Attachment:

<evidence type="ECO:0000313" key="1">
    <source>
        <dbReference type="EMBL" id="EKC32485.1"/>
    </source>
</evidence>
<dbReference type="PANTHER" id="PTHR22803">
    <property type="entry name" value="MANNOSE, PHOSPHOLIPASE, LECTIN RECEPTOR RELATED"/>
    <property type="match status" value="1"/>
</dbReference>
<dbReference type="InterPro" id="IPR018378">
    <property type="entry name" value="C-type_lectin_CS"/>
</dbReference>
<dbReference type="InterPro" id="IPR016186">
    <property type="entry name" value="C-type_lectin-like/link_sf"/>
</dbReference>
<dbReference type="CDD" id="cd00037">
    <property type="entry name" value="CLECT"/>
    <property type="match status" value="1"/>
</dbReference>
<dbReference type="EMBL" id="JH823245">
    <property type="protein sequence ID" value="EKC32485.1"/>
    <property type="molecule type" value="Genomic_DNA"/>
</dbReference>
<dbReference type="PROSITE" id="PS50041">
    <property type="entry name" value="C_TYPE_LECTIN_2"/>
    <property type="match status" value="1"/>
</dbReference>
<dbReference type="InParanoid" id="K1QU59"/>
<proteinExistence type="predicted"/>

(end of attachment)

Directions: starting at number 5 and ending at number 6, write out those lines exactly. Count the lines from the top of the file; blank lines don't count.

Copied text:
</evidence>
<dbReference type="PANTHER" id="PTHR22803">